When the German’s successfully advanced, it caused the British to retreat from Mons and the French to be driven back, leading to soldiers in both armies being cut off. When two British soldiers found their way to Edith’s nursing school in the Autumn of 1914, they were given shelter for two weeks before being smuggled to neutral territory in Holland. They were the first of many. A system masterminded by the Prince and Princess de Croy, with guides organised by architect Phillips Baucq was put into place that would help allied soldiers get to safety. Despite knowing they could be shot if their activities were discovered, they helped around 200 allied soldiers escape. As a member of the Red Cross, Edith should have remained impartial, but she considered the act of protecting, hiding and aiding in the escape of hunted men as important as that of treating the wounded and was prepared to face consequences if her activities were discovered by the Germans.
By August 1915 a Belgian collaborator had passed through the school, leading to the clinic being searched by the authorities. Edith is said to have remained calm even as a soldier slipped out through the back garden, she knew she had taken precautions, her diary was sewed into a cushion and none of the other nurses knew of her activities. However, on July 31st 1915, two members of the escape team were arrested, and just five days later, Edith herself was arrested. During interrogation, Edith revealed everything, some believe this was because she was uncomfortable lying, whilst others believe she was tricked and confessed after being told that the other prisoners had all confessed.
Despite knowing she was condemning herself, Edith once more admitted her guilt during her trial, saying she had “…successfully conducted allied soldiers to the enemy of the German people”. Under German law, this was a capital offence and Edith, having admitted her guilt, was sentenced to death along with four others. Having passed the sentence, the German military authorities were determined to carry out the executions immediately, and despite the intervention of neutral American and Spanish embassies, Edith and Baucq were ordered to be shot the next day at the National Rifle Range.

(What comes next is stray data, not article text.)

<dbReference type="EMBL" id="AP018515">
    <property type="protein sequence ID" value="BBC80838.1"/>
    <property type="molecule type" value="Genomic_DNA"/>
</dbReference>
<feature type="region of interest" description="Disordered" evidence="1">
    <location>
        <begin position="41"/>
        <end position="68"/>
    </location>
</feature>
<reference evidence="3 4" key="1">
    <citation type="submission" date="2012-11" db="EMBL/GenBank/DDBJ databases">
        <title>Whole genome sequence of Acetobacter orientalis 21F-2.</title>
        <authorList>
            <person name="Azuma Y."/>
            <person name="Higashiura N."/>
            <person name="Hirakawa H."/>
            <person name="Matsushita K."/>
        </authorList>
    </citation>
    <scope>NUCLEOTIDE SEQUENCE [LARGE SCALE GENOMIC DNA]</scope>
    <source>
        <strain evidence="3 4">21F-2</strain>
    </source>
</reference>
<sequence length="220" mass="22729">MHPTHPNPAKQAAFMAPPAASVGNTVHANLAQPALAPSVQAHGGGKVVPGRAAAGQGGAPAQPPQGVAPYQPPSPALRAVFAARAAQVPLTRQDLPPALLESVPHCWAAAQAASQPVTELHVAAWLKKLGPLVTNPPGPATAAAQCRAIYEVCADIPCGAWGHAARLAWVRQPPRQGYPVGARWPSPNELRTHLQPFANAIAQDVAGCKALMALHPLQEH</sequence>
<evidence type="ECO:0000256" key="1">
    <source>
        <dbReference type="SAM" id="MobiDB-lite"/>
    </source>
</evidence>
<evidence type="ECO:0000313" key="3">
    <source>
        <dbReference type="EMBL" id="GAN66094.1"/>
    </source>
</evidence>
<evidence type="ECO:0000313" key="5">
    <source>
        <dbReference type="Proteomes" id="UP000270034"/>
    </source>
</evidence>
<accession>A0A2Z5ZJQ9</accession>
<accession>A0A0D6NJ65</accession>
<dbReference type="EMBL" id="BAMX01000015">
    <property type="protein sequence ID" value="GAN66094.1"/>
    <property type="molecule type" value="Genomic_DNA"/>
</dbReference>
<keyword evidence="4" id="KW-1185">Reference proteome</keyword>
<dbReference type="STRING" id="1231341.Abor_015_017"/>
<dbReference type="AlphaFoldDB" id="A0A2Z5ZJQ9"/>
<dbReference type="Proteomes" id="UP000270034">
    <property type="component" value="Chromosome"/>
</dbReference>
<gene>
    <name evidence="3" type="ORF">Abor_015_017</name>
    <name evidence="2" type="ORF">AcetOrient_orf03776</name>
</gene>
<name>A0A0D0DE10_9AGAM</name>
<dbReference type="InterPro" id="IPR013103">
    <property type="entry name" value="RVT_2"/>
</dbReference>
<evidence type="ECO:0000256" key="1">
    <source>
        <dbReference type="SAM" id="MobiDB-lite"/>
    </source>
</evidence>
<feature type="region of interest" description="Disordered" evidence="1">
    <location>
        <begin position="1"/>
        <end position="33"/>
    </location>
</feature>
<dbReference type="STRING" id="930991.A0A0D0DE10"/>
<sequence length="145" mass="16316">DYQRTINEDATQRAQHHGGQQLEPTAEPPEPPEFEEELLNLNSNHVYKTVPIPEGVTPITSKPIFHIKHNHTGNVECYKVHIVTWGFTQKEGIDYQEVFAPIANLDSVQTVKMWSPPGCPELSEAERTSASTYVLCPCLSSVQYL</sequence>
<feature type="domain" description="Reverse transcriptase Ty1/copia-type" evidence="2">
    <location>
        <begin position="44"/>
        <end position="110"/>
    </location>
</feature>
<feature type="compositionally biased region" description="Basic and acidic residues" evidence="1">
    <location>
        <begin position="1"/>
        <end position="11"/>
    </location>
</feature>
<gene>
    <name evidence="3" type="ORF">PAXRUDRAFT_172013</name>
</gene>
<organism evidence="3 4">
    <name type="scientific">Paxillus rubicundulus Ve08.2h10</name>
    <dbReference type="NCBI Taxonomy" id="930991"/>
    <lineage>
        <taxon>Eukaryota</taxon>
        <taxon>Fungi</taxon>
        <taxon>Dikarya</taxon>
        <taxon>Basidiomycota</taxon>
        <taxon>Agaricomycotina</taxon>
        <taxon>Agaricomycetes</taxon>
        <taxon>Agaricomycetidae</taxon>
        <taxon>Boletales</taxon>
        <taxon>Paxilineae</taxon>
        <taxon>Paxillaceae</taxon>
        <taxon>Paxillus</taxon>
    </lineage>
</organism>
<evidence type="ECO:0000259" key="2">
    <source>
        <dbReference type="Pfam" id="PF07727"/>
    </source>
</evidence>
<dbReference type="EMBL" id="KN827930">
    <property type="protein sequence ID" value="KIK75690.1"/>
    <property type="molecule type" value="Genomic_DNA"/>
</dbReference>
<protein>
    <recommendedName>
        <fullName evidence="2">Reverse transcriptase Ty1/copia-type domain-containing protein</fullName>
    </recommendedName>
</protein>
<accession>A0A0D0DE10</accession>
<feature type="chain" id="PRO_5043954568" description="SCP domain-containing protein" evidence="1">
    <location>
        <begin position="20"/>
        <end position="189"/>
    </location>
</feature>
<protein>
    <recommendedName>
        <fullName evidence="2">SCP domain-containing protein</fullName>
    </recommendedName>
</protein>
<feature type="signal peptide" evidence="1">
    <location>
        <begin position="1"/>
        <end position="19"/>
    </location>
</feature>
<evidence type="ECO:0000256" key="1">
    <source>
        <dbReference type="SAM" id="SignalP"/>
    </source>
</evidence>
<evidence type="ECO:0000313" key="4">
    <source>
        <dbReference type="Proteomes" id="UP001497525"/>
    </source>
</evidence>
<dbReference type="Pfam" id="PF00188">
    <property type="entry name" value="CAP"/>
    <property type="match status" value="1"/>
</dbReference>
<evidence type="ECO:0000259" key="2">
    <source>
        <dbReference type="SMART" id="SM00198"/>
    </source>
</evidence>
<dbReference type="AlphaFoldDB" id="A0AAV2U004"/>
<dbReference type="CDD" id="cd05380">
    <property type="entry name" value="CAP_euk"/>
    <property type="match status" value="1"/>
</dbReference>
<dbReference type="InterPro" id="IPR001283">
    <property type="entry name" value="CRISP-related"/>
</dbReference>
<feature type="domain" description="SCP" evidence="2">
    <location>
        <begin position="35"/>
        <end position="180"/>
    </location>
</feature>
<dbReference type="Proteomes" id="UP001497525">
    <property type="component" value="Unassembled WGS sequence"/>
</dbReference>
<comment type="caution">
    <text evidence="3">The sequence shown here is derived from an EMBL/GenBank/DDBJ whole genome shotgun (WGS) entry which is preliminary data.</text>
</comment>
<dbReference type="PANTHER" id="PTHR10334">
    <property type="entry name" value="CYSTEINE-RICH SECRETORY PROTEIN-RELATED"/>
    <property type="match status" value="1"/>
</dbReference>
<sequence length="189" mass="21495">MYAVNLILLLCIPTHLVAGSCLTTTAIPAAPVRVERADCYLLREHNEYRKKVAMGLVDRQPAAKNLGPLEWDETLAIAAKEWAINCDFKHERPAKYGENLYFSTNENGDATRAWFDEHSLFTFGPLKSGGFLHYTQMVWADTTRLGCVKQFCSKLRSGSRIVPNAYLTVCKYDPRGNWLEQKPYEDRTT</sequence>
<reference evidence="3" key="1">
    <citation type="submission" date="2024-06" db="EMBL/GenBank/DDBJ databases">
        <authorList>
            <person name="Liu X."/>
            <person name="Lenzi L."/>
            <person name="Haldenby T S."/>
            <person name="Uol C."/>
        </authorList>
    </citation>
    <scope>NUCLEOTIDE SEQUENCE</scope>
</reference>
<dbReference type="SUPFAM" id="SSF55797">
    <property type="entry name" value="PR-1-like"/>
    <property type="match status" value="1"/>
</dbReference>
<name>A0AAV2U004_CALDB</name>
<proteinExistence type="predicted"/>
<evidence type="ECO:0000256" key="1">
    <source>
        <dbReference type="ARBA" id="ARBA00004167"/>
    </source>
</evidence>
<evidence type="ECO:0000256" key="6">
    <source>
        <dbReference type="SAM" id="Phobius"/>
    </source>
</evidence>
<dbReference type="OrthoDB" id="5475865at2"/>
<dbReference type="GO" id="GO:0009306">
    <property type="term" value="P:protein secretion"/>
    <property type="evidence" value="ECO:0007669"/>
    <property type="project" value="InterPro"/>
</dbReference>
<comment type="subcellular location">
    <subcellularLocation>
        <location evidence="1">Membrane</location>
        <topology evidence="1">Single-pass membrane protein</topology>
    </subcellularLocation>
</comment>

A German Lutheran prison chaplain obtained permission for the English Chaplain, Stirling Gahan, to visit with Edith the night before her execution. In his account of that meeting he recalled that the two of them repeated the words of ‘Abide with me’, and that Edith received the Sacrament. In the early hours of the morning on October 12th, Edith was collected from her cell and transported to the rifle range. It is said that during the journey she told the prison Chaplain,
“I am thankful to have had these ten weeks of quiet to get ready. Now I have had them and have been kindly treated here. I expected my sentence and I believe it was just. Standing as I do in view of God and Eternity, I realise that patriotism is not enough, I must have no hatred or bitterness towards anyone”.
Whilst there are differing accounts of how Edith’s execution went, it is generally agreed upon that she was magnanimous in her death, forgiving her executioners, and accepted the justice of her sentence. However, here accounts diverge, whilst some including the German prison Chaplin record that the execution was carried out without incident, other accounts suggest that “…the men fired wide of Edith that she fainted and was finally despatched by a German officer with a pistol.” Whatever the true account, Edith was buried at the rifle range where she was shot and a plain wooden cross put over her grave, the shaft of which is preserved in Swardeston Church.
News of Edith’s execution was met with outrage, it was used as propaganda by the allies, who acclaimed her as a “…martyr and those responsible for her execution as murdering monsters.” The propaganda was so successful that in the eight weeks immediately after her death, recruitment numbers doubled, and it eventually helped bring the US into the war. This was not how Edith, herself, had wanted to be remembered, she considered herself not to be a heroine rather, as “a nurse who tried to do her duty”.
Although she never married, there is evidence that she had a romantic attachment with her second cousin Eddie, and had he proposed Edith would gladly have accepted. It appears that Edith never forgot him, and wrote on the flyleaf of her copy of The Imitation of Christ ‘With love to E.D. Cavell’ on the day of her execution.
When the war was over, arrangements were made for Edith’s body to be returned to England for reburial. Westminster Abbey was initially suggested, but the Cavell family preferred Edith to be buried in Norfolk. Her remains were escorted to Dover with great ceremony, and from there to Westminster Abbey for the first part of the burial service on the 15th of 1919. From London, a special train took the remains to Norwich Thorpe Station and from there, to Norwich Cathedral. Where Edith was in a spot called Life’s Green. Here services are held annually on the Saturday nearest the anniversary of her death.
Despite her insistence that she was just “doing her duty” Edith’s bravery saved countless lives and for that and all the care she gave her patients throughout her nursing career, Edith deserves to be remembered and celebrated.